Potential research topics
My hometown, State College, PA, is a college town in central PA with Penn State University, so it has a somewhat urban core, a lot of suburbs, and is surrounded by rural, agricultural land. Our transit emissions are north of 160 MT CO2e annually, which is contributing to climate change.
- Evidence: looking at our 2016 GHG inventory (pg 6-7), while the largest sectors of carbon emissions are commercial & residential energy, primarily electricity, transportation is the next largest category. We already have technology, buy-in, and policy at many levels moving electricity toward clean sources, but that is less the case with the highly-interconnected area of transportation emissions.
- This problem is important because transit emissions are inextricably linked to how people live, and changing them requires behavior changes. Transit emissions are not only CO2, but air & environmental pollution of many kinds, which cause lasting health effects & economic consequences. State College is, and in some regards in a leading position, on small-town climate policy in the US. If State College can figure out what greener transit looks like without the options urban density affords, it would set an example for other towns across the US to follow, taking critical steps toward decarbonization.
- Geographical bounds: Centre Region, a collection of municipalities in Centre County, PA which share legislative agendas
- Actors: each township government of Centre Region, & Pam Adams, our local sustainability coordinator. On a broader scale, the PA state government affects policy, but I would be focusing at the local level.
The Pentagon is the world’s biggest single greenhouse gas emitter, as well as the largest institutional consumer of fossil fuels. (Source: https://www.motherjones.com/environment/2022/10/pentagon-climate-change-neta-crawford-book/) This tally is self-admittedly undercounted, as it’s not including destruction of property, the air pollution of burn pits, and other effects. These emissions contribute massively to climate change themselves, and the military’s role in securing access to oil is causing increased cycles of global conflict, leading to more military emissions. This vicious cycle is incompatible with solving global climate change.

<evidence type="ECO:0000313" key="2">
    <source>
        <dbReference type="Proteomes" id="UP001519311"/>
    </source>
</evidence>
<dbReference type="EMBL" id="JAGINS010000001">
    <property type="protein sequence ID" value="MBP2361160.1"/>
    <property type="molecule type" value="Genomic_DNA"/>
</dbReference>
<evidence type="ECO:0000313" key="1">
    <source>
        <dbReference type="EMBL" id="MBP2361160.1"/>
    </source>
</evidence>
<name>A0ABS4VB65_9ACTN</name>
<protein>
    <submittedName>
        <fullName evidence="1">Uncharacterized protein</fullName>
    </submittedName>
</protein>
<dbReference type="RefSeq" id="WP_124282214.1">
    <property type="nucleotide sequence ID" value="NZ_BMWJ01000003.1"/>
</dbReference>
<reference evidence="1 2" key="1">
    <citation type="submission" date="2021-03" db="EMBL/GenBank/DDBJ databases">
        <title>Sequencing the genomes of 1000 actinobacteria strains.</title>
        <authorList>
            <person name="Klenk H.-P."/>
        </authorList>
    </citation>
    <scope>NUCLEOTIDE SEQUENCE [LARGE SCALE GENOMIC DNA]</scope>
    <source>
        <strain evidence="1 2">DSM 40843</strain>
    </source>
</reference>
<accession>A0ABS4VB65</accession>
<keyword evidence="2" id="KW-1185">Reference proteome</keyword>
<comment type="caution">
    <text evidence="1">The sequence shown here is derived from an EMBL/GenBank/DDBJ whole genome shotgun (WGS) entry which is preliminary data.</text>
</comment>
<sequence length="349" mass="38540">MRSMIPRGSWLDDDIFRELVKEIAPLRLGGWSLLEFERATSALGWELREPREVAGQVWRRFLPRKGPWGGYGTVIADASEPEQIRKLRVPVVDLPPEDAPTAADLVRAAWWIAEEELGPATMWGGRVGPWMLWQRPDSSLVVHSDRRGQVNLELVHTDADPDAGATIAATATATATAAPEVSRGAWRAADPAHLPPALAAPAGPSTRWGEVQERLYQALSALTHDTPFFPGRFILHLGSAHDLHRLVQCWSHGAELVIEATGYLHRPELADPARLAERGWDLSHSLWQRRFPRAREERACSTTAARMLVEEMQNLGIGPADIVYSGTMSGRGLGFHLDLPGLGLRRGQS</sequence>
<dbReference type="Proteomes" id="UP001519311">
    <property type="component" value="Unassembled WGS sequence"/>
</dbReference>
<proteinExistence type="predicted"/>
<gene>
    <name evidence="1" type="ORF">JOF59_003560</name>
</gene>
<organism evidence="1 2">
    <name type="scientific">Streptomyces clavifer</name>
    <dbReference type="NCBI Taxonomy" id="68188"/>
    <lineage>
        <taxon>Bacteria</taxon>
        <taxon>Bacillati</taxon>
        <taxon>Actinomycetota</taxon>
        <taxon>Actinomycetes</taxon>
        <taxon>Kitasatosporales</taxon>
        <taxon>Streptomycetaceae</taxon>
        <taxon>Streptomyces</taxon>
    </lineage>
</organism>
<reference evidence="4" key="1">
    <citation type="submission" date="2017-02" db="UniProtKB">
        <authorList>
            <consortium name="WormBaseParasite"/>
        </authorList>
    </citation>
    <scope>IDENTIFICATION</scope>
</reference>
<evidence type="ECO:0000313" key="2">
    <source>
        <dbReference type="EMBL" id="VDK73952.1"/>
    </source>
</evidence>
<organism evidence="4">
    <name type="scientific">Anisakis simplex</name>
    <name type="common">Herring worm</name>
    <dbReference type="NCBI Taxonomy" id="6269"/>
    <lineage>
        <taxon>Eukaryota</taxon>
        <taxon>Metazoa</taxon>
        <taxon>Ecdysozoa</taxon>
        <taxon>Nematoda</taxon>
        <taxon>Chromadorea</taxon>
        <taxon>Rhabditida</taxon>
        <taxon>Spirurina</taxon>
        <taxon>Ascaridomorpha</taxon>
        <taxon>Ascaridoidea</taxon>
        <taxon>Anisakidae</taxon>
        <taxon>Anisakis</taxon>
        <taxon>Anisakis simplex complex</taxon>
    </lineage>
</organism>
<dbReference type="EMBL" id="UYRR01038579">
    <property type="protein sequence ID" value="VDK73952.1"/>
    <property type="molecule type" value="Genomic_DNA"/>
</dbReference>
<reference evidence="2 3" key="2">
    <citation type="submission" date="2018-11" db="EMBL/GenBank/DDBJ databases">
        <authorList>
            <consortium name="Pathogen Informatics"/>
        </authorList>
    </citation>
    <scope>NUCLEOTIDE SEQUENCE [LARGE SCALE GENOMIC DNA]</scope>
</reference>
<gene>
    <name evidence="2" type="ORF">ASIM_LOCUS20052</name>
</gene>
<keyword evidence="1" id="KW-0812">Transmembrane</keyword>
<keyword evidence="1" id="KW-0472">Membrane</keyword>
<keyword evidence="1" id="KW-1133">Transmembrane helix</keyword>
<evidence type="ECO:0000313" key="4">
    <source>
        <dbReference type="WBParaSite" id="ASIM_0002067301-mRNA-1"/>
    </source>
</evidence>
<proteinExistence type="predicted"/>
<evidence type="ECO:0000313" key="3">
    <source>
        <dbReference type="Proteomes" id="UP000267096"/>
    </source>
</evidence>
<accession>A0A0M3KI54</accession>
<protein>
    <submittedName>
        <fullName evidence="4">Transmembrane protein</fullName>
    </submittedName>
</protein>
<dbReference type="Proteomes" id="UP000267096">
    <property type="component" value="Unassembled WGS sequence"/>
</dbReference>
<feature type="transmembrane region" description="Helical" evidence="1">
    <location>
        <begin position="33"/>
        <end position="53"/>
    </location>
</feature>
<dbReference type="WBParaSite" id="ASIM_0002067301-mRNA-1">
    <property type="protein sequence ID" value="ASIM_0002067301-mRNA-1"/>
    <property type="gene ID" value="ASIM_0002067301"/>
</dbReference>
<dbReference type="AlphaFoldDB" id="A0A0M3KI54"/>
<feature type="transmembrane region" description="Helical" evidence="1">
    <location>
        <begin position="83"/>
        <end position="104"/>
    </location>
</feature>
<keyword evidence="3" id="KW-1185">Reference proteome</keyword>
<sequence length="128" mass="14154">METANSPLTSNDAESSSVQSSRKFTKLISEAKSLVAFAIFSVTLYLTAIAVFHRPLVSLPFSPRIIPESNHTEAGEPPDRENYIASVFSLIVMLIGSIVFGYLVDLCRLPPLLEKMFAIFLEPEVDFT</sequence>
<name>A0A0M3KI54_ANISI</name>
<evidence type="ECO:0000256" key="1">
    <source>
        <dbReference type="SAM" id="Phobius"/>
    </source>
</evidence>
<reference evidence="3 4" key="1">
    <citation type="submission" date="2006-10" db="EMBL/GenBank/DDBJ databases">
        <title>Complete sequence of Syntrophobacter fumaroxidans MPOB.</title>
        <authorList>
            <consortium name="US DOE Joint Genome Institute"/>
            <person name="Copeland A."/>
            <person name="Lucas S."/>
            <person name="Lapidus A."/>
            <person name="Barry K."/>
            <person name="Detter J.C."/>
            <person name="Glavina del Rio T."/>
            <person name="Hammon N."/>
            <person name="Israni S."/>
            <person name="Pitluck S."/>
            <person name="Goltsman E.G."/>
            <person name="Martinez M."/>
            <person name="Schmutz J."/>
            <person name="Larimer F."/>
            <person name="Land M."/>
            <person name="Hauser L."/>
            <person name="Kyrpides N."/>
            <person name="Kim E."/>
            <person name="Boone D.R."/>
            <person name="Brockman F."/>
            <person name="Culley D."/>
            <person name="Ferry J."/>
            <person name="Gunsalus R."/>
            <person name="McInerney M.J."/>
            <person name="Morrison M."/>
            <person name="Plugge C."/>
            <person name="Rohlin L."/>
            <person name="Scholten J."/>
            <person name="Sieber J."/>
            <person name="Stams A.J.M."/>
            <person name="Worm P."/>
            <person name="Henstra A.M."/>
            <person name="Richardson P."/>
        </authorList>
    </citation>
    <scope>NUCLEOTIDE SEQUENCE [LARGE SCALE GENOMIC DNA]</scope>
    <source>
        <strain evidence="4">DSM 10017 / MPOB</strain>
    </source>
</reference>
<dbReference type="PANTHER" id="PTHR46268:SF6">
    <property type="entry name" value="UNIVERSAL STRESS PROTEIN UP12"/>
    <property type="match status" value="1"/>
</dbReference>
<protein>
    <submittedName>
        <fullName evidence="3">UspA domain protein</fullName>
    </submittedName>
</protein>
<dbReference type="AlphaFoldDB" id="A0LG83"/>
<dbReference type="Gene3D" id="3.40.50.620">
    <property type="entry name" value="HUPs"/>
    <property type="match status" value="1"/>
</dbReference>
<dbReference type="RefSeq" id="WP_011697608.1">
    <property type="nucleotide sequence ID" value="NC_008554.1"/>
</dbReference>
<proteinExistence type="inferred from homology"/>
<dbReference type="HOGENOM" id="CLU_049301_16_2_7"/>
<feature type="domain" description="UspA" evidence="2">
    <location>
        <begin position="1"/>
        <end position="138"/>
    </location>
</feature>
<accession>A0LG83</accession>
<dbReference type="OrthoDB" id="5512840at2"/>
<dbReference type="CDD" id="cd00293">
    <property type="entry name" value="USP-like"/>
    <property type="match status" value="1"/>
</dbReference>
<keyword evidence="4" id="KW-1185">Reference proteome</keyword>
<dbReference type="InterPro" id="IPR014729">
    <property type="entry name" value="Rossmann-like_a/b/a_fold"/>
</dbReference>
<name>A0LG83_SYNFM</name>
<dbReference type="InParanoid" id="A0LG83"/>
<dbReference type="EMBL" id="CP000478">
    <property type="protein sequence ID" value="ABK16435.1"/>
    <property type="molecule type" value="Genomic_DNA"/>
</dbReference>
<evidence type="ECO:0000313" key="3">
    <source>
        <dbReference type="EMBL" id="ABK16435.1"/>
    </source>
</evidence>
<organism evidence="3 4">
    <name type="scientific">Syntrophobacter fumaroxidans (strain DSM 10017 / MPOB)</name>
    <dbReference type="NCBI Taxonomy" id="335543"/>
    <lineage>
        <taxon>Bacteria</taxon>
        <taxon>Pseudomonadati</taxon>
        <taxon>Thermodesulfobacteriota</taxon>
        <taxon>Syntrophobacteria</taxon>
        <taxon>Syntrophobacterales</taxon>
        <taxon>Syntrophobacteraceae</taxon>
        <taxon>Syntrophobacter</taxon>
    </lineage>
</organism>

In order to avert climate collapse, we need to dramatically scale back fossil fuel use, transitioning to clean energy sources, while scaling up carbon removal. Erasing just the ongoing emissions from the military itself would move the needle on global carbon emissions, but putting the goal on the entire DoD would effectively put a price on carbon; carbon emissions that couldn’t be reduced would have to be removed, dramatically scaling up the carbon removal market. The Pentagon would also pour money into new materials research, replacing plastics and creating greener steel & cement. The entire world needs these solutions, so the military catalyzing research & development would have trickle-down effects on global decarbonization via advance market commitments & science funding.
- Geographic bounds: policy-wise, U.S. federal scale, though solving it would have international consequences
- Actors: the US Department of Defense, and Congress/the US President legislating it
MIT Press has just published a new book on military emissions, which I have not yet read but would use a major source in my research.